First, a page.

Key takeaways: The importance of health information behavior insights for pharma

Health information behavior insights not only reveal when an individual might actively seek, be receptive to, or avoid information throughout their patient journey. These behavioral insights also indicate where and how they engage with health information.

Consider the significant opportunities this type of deep, granular understanding can create for your marketing, communications, and channel strategies!

Embedding health information behavior into your market research strategy can provide both a nuanced and more detailed perspective of the patient journey. The specific health information insights, including the touchpoints and levels of health orientation, can paint a more accurate picture of the healthcare decision-making process. By considering health information behaviors, preferences, needs, and wants, you can better tailor information to specific patient types and segments.

The SKIM healthcare team has embarked on an ambitious project to harness the knowledge of health information in academic literature, together with our decades of healthcare expertise and robust analytical frameworks.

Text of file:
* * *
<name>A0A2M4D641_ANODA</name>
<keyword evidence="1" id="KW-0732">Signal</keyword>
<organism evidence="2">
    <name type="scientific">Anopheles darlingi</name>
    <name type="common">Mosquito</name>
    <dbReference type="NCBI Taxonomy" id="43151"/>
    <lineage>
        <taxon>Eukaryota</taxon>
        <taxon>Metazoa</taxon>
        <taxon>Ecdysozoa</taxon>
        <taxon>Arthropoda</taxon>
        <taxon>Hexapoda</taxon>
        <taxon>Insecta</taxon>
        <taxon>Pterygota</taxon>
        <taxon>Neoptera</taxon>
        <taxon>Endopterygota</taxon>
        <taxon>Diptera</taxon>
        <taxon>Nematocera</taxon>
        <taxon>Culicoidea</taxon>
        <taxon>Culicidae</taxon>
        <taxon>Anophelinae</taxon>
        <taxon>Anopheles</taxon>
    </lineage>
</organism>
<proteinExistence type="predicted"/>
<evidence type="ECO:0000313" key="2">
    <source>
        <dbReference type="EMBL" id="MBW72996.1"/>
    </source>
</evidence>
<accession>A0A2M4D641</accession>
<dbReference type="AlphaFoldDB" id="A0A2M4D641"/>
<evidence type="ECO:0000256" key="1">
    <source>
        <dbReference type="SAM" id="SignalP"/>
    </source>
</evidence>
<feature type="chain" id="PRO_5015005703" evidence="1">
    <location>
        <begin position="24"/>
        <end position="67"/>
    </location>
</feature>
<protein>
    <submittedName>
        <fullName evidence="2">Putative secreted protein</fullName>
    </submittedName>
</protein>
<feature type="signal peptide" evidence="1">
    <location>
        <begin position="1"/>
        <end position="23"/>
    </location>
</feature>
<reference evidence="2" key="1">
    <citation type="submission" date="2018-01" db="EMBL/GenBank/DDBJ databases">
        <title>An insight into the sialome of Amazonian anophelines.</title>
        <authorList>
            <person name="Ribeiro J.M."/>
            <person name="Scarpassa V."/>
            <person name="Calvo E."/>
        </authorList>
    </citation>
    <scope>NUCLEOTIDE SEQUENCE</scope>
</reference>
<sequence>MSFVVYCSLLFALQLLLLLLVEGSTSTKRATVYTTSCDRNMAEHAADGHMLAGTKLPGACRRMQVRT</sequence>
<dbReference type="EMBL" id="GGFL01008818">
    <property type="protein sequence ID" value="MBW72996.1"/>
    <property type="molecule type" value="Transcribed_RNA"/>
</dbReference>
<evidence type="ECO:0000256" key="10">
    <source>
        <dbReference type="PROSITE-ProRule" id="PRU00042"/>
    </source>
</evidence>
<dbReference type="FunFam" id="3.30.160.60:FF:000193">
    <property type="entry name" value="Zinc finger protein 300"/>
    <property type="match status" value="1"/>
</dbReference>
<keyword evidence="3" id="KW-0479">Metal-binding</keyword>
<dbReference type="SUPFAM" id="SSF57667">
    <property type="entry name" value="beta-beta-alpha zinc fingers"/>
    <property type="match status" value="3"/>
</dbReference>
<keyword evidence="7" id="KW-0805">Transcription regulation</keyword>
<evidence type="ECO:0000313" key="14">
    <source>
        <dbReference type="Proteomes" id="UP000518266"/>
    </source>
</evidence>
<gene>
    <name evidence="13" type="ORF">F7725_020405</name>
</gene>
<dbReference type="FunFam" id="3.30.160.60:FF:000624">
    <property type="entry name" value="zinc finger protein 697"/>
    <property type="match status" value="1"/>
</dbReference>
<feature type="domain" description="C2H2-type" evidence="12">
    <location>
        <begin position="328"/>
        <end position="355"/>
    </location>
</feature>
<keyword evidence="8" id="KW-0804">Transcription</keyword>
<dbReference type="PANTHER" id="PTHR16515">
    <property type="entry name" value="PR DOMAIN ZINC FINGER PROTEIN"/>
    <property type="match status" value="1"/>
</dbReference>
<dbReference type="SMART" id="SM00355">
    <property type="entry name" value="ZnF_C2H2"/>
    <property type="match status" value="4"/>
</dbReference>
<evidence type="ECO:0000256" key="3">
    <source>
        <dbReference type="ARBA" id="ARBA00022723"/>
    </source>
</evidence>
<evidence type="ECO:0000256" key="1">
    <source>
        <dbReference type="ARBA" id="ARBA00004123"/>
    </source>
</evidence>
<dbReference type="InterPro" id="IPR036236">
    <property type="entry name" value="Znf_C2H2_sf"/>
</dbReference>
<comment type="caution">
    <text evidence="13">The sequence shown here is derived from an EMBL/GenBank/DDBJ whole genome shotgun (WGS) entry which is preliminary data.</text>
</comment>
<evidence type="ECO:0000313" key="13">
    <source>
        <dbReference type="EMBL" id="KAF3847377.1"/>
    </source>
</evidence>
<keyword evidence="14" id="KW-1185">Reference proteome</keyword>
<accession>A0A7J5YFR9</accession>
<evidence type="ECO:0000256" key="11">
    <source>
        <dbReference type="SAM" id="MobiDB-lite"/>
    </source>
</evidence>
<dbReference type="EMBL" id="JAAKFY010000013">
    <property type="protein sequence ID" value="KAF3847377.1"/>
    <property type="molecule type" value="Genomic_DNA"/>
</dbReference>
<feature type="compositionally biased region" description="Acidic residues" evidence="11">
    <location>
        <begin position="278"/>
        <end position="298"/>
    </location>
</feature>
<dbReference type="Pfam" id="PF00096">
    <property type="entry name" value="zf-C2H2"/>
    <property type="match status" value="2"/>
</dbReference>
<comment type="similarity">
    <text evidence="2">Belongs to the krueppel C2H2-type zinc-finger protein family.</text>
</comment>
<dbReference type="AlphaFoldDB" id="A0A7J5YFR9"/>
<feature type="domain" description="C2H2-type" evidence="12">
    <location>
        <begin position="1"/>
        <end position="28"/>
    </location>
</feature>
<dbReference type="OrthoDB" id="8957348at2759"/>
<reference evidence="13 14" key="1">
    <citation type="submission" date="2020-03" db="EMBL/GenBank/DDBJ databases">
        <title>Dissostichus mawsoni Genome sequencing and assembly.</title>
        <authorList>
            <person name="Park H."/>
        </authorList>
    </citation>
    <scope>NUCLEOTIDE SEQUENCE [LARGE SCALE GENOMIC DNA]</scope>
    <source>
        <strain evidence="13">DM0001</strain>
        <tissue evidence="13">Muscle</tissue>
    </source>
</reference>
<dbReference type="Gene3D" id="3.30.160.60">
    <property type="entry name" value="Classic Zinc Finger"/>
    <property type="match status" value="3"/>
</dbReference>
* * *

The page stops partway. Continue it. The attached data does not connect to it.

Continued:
Are you looking to deepen your understanding of patient engagement for a successful product launch? Check out our latest blog on how SKIM’s unique approach can make a difference. Read the blog here!

Can’t wait for the next blog? Reach out to schedule a consultation with the SKIM Health Information Behavior team.

This blog is based on the doctoral dissertation In Sickness And In Health: A Study Of Health Information Behavior And Use Among Flemish Middle-Aged And Older Adults, submitted by the author to Ghent University, Belgium, in early 2021.